JUGAAD OR FRUGAL ENGINEERING
The Eighties and nineties had witnessed the emergence of many new management concepts and techniques which was necessitated by the rapidly changing business environment. Just in time inventory, total quality control, KAIZAN where some of the new concepts which emerged from innovative and aggressive Japanese manufacturers.
In the current highly unpredictable and murky market scenario as the world is gripped in recession, survival is the prime concern of countries and organization. Emerging economies like China and India have to find new ways of overcoming unforeseen problems. Traditional forecasting techniques and contingency plans are of little help, as the global economy hurtles from one problem to the next. To overcome this many Indian managers are using a technique called JUGAAD. The concept may not have crept into many B-school texts, but it is fast becoming a suitable technique which is applicable in emerging economies.
This word of Hindi origin literally means improvisation or ‘to work around’. Colloquially this means creativity. In the Indian context it was a cost-effective way of doing things particularly when you are hampered by the absence of resources. In rural India the greatest problem had always been transportation. Poor roads and the absence of suitable vehicles were perennial problems to the rural Indian. JUGAAD was first applied to address this problem. Farmers in Punjab built a JUGAAD vehicle which was fitted with an agricultural water pump engine. Owing to the absence of basic safety features it is not registered with the Regional Transport Office. Despite its serious shortcomings it serves a common purpose: Cheap transportation, and hence finds favor with rural Indians.
Conceptually, JUGAAD means creating and adapting to unpredictable scenarios. Indian managers finding inspiration in this have given it a different name: ‘frugal engineering’. Application of this concept is not restricted just to technical problems. It has wider application in other areas like, marketing, production and logistics. In recent book entitled JUGAAD INNOVATION authored by Navi Radjou, Jaideep Prabhu and Simone Ahuja, they have mentioned cases relating to the application of JUGAAD by various companies. TATO NANO is a good example of the application of frugal engineering to produce the small car. They have applied it not only in its production department but also logistics. Their initial plan was to manufacture at their plant in Gujarat, and then send the flat packs to local entrepreneurs all over India who would assemble it and deliver it to customers. This was intended to create employment in local communities. When this did not take off, TATA tapped their dealer network to push the car. But many farmers in rural areas were diffident of visiting showrooms manned by sales men in formal suit. TATA immediately redesigned their rural showrooms with salesmen casually dressed and informal behavior.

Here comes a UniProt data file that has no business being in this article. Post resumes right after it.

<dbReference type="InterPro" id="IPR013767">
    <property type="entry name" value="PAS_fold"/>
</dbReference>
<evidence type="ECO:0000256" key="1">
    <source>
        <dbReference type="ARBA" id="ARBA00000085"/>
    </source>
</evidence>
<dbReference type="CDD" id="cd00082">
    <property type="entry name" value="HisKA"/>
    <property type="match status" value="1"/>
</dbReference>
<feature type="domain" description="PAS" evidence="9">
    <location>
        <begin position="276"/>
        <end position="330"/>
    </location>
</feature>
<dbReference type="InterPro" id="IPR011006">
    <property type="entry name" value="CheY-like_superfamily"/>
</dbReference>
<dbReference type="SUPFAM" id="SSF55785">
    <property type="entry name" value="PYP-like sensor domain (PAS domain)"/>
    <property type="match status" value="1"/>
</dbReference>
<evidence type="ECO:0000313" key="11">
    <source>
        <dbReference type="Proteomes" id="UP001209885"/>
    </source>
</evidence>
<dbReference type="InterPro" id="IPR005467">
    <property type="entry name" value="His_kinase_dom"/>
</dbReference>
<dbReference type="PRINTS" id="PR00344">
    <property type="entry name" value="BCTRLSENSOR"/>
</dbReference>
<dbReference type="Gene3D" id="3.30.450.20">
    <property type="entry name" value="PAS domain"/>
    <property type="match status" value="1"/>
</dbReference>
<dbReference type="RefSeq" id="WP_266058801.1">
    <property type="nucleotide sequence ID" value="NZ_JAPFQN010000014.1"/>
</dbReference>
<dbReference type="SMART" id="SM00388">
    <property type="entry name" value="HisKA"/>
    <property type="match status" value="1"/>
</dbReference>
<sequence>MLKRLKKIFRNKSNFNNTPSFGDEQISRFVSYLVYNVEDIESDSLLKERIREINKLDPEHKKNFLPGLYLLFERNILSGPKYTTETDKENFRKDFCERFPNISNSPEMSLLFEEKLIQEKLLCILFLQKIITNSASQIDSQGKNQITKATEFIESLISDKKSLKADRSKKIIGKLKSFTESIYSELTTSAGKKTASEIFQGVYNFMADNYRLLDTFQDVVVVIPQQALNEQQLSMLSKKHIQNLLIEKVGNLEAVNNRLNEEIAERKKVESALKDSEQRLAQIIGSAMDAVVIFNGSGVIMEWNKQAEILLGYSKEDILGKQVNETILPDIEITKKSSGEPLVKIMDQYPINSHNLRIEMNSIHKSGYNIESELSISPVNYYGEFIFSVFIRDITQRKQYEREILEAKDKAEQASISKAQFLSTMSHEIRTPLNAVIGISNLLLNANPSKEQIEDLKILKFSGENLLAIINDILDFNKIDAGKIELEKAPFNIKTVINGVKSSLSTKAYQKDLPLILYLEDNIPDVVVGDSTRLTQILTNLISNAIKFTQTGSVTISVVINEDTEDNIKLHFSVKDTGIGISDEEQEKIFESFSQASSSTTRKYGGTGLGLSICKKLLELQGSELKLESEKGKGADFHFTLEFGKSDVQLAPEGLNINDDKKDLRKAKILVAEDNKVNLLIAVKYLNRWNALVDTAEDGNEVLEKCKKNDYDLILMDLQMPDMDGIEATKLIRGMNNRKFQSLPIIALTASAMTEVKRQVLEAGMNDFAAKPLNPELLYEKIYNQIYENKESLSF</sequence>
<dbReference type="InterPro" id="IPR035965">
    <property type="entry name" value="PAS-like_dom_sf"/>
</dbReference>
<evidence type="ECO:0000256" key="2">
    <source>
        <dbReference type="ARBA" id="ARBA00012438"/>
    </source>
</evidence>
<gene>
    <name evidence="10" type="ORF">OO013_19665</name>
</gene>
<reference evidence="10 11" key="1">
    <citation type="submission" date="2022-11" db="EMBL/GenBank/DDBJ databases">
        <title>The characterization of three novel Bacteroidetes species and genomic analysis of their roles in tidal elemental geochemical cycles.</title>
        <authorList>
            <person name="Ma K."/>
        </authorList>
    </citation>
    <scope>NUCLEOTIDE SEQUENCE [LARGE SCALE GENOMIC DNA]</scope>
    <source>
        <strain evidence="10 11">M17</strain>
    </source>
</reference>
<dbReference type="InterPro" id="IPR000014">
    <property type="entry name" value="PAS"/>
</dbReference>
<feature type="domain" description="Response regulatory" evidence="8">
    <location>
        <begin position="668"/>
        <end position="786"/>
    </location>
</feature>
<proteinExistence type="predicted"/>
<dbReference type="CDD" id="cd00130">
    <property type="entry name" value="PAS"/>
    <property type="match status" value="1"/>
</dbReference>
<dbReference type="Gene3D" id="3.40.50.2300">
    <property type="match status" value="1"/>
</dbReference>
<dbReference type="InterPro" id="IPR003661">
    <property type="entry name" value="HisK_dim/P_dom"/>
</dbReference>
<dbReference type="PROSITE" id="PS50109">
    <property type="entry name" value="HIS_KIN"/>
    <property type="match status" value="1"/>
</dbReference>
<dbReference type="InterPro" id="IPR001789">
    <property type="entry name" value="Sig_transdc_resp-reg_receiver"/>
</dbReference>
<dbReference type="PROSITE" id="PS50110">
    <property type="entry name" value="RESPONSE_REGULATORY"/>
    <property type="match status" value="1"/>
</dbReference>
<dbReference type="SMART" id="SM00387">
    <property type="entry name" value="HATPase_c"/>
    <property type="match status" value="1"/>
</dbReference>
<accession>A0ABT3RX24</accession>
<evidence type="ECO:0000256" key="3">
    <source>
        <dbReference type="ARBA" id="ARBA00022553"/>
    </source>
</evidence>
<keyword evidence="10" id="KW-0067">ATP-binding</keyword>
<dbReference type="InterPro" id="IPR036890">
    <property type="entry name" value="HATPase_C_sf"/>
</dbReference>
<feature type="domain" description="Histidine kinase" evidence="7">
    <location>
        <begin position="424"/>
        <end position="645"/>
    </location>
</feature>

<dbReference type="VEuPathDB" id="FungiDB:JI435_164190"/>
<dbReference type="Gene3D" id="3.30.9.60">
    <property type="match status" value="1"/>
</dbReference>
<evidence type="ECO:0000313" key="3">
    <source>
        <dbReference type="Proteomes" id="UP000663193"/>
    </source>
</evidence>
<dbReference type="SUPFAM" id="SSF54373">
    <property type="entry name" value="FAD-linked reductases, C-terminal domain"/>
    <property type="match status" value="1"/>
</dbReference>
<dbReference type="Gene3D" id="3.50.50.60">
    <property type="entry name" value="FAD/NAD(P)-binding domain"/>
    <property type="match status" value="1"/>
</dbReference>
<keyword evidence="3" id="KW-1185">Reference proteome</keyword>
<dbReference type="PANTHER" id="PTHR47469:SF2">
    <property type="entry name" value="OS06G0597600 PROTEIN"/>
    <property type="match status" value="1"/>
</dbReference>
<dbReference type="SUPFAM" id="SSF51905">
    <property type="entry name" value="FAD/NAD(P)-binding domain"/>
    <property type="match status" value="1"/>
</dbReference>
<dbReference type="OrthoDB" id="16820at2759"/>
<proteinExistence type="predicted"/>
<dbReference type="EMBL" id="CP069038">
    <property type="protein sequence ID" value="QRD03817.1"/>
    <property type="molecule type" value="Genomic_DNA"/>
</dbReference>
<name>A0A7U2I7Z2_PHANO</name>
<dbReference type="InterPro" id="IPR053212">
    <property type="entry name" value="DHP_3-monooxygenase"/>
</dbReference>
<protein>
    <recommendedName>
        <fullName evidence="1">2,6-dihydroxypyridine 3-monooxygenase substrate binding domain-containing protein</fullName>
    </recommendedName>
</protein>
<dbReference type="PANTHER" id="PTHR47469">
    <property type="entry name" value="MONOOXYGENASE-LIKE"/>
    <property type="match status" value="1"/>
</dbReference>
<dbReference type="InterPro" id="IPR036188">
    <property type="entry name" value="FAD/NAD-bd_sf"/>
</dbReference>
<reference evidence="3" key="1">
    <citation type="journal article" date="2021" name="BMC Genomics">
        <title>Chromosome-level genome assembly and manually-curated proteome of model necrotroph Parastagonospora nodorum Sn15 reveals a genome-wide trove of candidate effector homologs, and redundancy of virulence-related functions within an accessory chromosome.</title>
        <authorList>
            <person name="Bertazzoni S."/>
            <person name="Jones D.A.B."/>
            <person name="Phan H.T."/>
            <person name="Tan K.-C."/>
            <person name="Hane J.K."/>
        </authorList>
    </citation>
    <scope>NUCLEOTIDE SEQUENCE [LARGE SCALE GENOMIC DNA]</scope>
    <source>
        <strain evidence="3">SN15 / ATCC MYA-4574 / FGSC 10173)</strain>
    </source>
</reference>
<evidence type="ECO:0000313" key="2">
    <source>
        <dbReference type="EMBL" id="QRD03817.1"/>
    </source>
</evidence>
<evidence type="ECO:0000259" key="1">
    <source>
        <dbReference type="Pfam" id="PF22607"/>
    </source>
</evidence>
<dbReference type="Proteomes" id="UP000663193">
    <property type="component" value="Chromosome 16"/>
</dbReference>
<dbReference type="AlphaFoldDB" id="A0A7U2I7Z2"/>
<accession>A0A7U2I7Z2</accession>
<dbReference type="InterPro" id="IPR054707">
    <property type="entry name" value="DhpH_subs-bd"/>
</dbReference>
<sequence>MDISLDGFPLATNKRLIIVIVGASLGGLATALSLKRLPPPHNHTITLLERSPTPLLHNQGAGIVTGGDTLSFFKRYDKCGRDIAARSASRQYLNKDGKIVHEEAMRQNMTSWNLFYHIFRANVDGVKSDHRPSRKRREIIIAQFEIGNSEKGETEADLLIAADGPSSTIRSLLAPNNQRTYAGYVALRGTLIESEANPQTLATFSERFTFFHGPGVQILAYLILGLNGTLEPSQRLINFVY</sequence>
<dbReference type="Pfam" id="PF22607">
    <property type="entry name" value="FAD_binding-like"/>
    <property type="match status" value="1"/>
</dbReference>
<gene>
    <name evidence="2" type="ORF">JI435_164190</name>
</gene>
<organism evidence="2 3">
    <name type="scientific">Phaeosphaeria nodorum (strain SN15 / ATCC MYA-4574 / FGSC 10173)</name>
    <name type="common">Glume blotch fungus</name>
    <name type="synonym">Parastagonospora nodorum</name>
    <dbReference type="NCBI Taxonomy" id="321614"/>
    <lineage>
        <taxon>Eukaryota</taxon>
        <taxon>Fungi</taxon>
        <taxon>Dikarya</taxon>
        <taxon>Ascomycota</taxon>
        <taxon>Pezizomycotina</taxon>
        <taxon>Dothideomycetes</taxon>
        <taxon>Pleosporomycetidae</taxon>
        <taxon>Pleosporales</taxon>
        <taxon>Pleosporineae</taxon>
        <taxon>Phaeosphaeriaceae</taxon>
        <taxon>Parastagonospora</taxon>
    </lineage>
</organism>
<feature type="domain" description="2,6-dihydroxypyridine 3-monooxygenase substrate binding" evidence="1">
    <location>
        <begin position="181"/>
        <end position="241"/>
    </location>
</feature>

Another interesting case referred is that of the Chinese consumer goods company Haier. They have a flexible organizational structure, which aims at not mass production but mass customization. In the case of a clogged washing machine in China, the service technician was aghast to find that the farmer was using it to wash the mud of freshly harvested potatoes. Haier found in this not a problem but an opportunity. They realized that there would probably be many who would be using the machine like this. So they invented a machine, which would not only clean potatoes but also peel it!
JUGAAD or frugal engineering is the use of common sense to uncommon problems using common resources. It is not intended to displace technology but adapt it to unpredictable scenarios.